These relatively straightforward facts, however, were made very complicated by a zealous plaintiff’s attorney, who propounded a theory of wide-spread discrimination against disabled employees because such employees posed a liability risk to the company for the purposes of workers compensation and OSHA reporting. Mark and Ellen filed a Motion for Summary Judgment, carefully separating the unsupported theories from the undisputed facts. The Court dispensed with oral argument, and on the strength of the briefs, United States District Judge Linda Parker recognized the theory for what it was, and dismissed the plaintiff’s case.
Christopher Hossack and Heather Seiferth, with the assistance of paralegal, Therese Mayo, defeated a wrongful death claim filed against one of Clark Hill’s national architect/engineer clients in which the Plaintiffs demanded $3,000,000 to settle our client’s alleged liability. The final settlement demand against all defendants in this litigation was $20,000,000, as the deceased was a young man who left minor children behind at his passing.
Clark Hill’s client was responsible for drafting, auditing and enforcing safety programs during construction administration work for a mine owner preparing to re-open a copper mine in rural Arizona. As the construction work was winding down, our client’s services were reduced and the mine owner assumed more responsibility for the completion of construction. On a day when our client’s safety technicians were directed by the mine owner to stand down, the deceased, a rookie miner who had only worked six days in this mine allegedly stepped into an un-barricaded chute and fell to his death. Plaintiffs sought to hold our client, along with the mine owner and its other contractors, jointly and severally liable for failing to enforce safety rules and MHSA mine safety standards on the day of the accident. The mine owner also demanded indemnification from our client under its contract.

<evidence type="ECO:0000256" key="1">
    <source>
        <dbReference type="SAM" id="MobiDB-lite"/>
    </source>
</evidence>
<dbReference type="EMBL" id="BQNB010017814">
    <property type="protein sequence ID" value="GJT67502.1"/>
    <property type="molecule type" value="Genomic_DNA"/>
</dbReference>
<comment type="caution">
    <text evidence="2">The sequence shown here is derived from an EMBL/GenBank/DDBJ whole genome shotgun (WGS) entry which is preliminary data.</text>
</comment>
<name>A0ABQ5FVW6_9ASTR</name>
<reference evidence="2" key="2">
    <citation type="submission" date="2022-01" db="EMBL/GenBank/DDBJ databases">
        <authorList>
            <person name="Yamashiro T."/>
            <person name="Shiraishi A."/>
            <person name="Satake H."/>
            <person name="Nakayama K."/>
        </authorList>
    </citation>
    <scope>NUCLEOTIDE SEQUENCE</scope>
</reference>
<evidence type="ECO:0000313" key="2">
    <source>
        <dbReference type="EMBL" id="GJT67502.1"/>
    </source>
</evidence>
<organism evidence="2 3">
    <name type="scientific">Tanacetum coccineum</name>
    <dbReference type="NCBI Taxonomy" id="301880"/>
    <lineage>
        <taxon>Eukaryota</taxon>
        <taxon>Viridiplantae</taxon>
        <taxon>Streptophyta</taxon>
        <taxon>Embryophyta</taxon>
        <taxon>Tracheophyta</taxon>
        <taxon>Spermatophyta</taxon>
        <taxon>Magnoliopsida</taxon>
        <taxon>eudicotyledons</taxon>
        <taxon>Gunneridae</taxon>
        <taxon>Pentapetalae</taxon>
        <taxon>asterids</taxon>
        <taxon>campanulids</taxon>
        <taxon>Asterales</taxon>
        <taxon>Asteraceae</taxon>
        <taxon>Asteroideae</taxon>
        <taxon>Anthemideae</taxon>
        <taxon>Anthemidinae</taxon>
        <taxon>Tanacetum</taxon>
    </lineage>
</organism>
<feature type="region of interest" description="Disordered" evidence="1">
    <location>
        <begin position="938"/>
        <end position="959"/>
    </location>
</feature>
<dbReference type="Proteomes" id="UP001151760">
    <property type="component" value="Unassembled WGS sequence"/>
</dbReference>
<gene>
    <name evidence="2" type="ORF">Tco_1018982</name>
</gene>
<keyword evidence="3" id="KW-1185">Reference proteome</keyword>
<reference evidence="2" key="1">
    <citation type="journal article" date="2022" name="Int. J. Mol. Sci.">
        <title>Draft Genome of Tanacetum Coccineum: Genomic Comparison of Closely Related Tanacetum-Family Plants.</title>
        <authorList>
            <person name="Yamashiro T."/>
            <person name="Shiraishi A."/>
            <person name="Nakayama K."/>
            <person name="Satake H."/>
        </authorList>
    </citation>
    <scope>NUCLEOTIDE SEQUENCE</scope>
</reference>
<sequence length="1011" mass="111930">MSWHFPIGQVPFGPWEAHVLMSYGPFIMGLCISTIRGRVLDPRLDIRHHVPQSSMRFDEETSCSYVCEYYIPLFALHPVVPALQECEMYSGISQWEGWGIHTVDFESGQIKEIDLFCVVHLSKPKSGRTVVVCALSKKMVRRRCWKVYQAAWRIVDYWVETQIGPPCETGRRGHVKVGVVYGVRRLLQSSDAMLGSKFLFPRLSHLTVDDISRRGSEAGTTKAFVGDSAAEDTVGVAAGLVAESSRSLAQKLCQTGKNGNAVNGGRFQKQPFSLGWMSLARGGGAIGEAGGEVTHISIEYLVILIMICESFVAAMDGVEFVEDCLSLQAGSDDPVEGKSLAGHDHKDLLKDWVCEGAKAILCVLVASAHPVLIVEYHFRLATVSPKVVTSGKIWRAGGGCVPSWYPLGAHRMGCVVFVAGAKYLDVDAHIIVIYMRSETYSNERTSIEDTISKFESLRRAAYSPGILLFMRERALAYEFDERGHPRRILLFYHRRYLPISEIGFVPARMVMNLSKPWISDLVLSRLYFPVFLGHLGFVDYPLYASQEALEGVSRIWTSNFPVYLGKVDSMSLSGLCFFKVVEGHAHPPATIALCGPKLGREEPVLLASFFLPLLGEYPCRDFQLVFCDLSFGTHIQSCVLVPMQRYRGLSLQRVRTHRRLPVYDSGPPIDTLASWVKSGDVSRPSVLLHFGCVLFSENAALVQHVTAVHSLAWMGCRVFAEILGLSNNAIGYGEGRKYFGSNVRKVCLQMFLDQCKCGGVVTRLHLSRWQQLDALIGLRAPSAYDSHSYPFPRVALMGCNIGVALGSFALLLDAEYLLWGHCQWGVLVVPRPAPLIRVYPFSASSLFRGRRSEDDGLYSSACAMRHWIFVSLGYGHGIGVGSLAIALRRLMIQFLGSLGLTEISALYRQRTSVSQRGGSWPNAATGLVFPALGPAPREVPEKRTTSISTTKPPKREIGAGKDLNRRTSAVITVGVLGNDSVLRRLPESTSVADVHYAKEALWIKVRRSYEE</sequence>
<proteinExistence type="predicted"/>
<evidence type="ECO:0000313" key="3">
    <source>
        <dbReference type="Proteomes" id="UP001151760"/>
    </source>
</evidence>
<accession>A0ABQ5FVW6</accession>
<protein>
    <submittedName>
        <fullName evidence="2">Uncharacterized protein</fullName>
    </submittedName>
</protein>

Shortly before trial was due to start, Chris and Heather persuaded the trial court to reconsider a summary judgment motion that had previously been denied. The motion argued that our client could not have proximately caused this accident because the chute was properly barricaded and marked on the client’s last site visit, and no employee of our client was present on the day of the accident. After the second argument, the trial judge ruled from the bench to dismiss all claims against our client. Not only was this architect/engineer firm spared the expense and risk of a three week jury trial, but also the mine owner’s indemnity claim was extinguished by this ruling.
The firm was contacted by an attorney in Canada. His client owns an architectural company in Canada. One of the architects was looking for license reciprocity in Nova Scotia to do work for a large project they were awarded recently. To comply with that province’s reciprocity rule, the client needed proof of his architect licensure from the states wherein he is licensed – MI and AZ. And he needed it yesterday! We got the call late Wednesday October 7th. Doug Folk got AZ to send the licensure information to Nova Scotia on Thursday the 8th, and Val Lawver had to work a little harder with MI, but got them to issue it late Friday – and it was Fed Ex’d Monday the 12th. The Nova Scotia License board met Tuesday the 13th in the morning – and everything was in – reciprocity approved!